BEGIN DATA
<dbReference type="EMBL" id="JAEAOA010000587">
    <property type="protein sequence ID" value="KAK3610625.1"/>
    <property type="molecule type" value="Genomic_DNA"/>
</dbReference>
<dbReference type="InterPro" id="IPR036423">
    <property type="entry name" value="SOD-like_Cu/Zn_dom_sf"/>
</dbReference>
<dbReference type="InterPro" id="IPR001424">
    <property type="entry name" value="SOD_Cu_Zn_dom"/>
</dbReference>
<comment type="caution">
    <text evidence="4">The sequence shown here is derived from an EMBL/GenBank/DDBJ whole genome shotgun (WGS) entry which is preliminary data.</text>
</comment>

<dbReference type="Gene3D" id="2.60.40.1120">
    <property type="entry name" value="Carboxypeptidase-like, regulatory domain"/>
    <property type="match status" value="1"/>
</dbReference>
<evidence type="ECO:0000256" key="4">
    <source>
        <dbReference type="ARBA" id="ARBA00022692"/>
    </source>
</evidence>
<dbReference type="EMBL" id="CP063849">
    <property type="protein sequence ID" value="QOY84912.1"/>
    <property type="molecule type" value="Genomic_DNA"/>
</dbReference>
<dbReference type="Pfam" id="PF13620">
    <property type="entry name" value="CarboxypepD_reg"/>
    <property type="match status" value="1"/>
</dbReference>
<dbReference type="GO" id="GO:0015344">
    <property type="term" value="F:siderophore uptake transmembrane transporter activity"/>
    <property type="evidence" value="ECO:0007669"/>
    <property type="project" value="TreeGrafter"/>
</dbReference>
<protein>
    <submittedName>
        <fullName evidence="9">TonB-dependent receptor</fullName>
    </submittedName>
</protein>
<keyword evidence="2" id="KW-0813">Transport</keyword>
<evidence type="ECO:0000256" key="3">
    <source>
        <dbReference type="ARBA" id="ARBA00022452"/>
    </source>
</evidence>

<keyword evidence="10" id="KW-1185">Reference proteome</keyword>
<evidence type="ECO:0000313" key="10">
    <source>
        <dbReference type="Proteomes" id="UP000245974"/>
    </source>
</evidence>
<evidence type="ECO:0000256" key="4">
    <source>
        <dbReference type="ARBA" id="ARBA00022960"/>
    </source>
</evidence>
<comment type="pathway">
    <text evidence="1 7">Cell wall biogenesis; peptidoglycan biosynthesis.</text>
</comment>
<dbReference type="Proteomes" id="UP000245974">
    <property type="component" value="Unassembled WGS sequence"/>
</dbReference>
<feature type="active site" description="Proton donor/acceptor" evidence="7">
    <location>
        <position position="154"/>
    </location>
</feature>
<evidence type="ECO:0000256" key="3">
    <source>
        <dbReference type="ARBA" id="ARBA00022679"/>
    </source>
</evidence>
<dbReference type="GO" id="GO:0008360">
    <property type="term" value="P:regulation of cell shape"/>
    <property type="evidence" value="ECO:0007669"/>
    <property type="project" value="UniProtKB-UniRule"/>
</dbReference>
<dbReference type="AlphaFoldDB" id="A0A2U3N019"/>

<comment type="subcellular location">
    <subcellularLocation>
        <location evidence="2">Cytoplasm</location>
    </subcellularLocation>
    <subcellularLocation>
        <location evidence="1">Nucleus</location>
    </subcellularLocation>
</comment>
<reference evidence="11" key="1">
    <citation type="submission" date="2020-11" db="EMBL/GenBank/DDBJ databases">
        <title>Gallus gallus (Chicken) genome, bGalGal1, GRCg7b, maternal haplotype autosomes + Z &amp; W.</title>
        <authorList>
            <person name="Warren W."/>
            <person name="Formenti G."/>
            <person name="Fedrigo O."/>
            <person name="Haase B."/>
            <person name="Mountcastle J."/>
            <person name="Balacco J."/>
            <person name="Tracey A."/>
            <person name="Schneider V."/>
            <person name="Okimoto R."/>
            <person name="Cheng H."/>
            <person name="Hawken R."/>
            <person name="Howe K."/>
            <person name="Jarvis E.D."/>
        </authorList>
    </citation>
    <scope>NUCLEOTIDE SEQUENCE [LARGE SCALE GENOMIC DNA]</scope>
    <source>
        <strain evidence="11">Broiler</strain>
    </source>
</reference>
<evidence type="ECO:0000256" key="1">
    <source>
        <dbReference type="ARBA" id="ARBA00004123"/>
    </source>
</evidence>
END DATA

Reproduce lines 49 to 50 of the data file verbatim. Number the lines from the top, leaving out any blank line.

    <source>
        <dbReference type="Proteomes" id="UP000245974"/>